Every cliché you’ve ever heard about babies is true, it seems. They are soft and warm, cute and lovable. And it’s a good thing they are, otherwise we wouldn’t so gladly put up with the fact that they’re so demanding and so much, yes, let’s say it, so much trouble.
This flip side of being a parent has, for centuries, been countered with just one response: the dogged insistence that the adoration you feel for your child makes all the sacrifices worthwhile. “It’s the toughest job you’ll ever love,” you are told, and you want so much to believe that.
This mantra of parenting, however, ignores an inconvenient truth: that, although many parents happily take to their new role, millions around the world every year experience significant psychological distress in response to becoming a parent. And much of this distress isn’t caused simply by a hormonal epiphenomenon of the birth process. It is driven in large measure by the bleak and altered circumstances that new parents often face. The fact that psychiatric illness after the birth of a baby can assail not only mothers but also fathers underlines the truth that it is not simply hormonal factors that are to blame.
For far too long, it had been assumed that only the mother faced risks to her emotional health post-delivery, and the risk was summed up in one condition, called post-partum depression or post-natal depression. Today, we know better. Not only does the birth of a baby lay siege to the mental health of both parents, but the risks encompass more than just post-partum depression. In a few cases that have stunned the world, mothers have killed their babies but, when diagnosed as suffering from post-partum psychosis, have had the conviction overturned, or the sentence commuted, on grounds of insanity.
Recent studies have produced some significant findings:
One study found that, 3 to 6 months post-delivery, depression rates stood at 42 % among mothers and 26 % among fathers.
» A long-term study found that, across the first five years of parenthood, men on average experienced significant increases in depression symptoms (if and only if they lived with their child).
» A number of studies have found that levels of daytime fatigue are similar in both parents of an infant.
» Here is the gamut of mental health disruptions that may beset either or both parents, and how to lower your own risks.
Most new parents expect an instant bonding with their baby, but for some parents this doesn’t happen. The apparent disconnect can bring on feelings of guilt, stress and disappointment.
It’s important to know that it may take a few days or even a couple of weeks to feel a bonding with your baby, and this is well within the parameters of “normal”. Support and rest can help. But if you feel little or no connection with your baby even after two weeks, you may be distant or withdrawn in your interaction with your newborn, feeling a kind of numb emptiness. You may even begin to react negatively to the baby. If this happens, it is important to talk to a health professional about how you’re feeling.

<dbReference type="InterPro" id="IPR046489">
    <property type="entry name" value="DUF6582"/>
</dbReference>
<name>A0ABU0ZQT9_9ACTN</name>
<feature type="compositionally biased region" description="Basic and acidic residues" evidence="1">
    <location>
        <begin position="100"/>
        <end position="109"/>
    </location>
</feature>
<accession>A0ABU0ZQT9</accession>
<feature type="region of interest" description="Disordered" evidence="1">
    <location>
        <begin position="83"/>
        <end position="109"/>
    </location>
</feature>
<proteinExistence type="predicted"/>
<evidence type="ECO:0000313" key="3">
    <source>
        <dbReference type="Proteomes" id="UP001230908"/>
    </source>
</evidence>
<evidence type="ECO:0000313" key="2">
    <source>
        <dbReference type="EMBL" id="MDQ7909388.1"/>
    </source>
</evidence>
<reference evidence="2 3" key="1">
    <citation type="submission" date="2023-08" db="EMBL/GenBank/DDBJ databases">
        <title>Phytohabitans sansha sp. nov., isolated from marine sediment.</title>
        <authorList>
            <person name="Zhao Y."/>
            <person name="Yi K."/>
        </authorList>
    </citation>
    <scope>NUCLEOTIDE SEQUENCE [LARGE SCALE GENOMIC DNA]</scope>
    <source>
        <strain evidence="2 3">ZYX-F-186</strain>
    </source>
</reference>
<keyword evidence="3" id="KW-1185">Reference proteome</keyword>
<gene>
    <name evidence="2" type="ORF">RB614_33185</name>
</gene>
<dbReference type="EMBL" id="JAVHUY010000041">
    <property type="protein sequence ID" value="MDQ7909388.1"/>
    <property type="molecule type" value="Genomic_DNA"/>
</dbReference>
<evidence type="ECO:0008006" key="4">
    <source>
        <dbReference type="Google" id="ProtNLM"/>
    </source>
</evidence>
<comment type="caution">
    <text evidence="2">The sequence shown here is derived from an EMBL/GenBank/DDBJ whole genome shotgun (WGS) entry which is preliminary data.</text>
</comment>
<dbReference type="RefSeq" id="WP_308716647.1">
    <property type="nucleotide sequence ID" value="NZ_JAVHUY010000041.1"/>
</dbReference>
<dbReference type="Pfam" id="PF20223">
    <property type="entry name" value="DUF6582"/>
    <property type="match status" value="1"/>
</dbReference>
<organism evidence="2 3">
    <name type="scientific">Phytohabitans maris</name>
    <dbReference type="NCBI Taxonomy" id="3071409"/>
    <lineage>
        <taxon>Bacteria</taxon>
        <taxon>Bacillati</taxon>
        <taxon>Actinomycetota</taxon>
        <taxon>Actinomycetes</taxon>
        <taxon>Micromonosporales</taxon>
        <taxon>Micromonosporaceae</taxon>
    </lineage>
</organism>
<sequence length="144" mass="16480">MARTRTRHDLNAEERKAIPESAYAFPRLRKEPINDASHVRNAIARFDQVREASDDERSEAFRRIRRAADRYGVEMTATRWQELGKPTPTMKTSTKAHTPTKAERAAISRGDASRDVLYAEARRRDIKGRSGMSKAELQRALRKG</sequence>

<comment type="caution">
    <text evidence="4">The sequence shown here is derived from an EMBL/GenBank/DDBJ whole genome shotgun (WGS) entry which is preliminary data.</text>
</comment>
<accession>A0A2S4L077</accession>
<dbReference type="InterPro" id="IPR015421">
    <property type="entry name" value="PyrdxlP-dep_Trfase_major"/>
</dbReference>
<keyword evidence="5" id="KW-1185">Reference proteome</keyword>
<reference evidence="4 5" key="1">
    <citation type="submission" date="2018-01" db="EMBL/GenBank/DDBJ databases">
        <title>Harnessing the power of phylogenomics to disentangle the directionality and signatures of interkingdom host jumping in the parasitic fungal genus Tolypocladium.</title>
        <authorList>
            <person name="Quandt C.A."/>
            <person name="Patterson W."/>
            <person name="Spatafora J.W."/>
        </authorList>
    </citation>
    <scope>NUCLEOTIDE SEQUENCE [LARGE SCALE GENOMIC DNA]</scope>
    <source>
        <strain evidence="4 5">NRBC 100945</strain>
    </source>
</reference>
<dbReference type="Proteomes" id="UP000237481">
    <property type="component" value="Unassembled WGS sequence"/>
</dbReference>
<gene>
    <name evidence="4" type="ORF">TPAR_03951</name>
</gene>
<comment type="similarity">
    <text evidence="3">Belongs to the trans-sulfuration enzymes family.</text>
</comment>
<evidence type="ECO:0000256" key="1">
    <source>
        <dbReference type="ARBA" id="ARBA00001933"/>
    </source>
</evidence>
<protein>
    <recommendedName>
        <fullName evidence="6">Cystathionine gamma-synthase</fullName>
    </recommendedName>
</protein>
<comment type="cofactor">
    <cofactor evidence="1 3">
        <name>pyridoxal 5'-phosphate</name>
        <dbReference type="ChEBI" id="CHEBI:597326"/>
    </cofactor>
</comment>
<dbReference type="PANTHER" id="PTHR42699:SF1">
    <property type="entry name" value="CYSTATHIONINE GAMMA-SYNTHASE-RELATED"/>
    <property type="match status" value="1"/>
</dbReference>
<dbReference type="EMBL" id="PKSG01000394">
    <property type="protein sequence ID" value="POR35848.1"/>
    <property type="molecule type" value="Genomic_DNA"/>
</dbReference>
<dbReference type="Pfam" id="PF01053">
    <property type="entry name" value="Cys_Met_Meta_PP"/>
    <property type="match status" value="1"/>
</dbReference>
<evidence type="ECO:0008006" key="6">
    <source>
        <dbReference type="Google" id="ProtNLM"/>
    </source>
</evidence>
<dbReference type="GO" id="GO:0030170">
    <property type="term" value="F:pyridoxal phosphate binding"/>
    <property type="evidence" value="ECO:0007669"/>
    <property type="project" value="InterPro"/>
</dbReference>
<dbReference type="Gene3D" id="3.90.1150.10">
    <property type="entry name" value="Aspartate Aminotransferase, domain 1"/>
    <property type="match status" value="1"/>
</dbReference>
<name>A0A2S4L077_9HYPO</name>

During the first week after birth, up to 80 % of mothers experience what are called the Baby Blues. This is a period during which new mothers are usually quite sensitive and they might cry, be irritable, feel anxious and have mood swings. These symptoms are mainly caused by hormonal changes occurring after childbirth (but also by non-hormonal causes including poor sleep, worries about your ability to be a good mother, having less time and freedom for yourself, and changes in work and social relationships). The “baby blues” tend to peak 3 - 5 days after delivery but normally go away in a few more days without any treatment. The process can be helped along with understanding, support and help in learning how to care for a baby.
If symptoms go on longer than 2 weeks, however, it could be the start of post-partum depression, and needs medical attention.
Depression may occur soon after delivery (generally within the first 3 months after giving birth) or up to a year later. (Sometimes, depression starts before or during pregnancy and then continues after childbirth).
Many cases of depression are not recognised by women, their partners, family and friends. If left untreated, post-natal depression may develop into a chronic condition or come back in a subsequent pregnancy.
The symptoms of post-natal depression include:
» Low mood
» Feeling inadequate, like a failure, guilty, ashamed, hopeless, helpless, empty or sad
» Often feeling close to tears
» Feeling angry, irritable or resentful (e.g., easily irritated by your other children or your partner)
» Fear for the baby
» Not enjoying or being interested in usual activities
» Insomnia or, alternatively, over-sleeping
» Appetite changes (eating poorly, or over-eating)
» Feeling unmotivated and unable to cope with the daily routine
» Decreased energy and feeling exhausted
» Withdrawing from social contact and/or not looking after yourself properly
» Having trouble thinking clearly or making decisions; lack of concentration and poor memory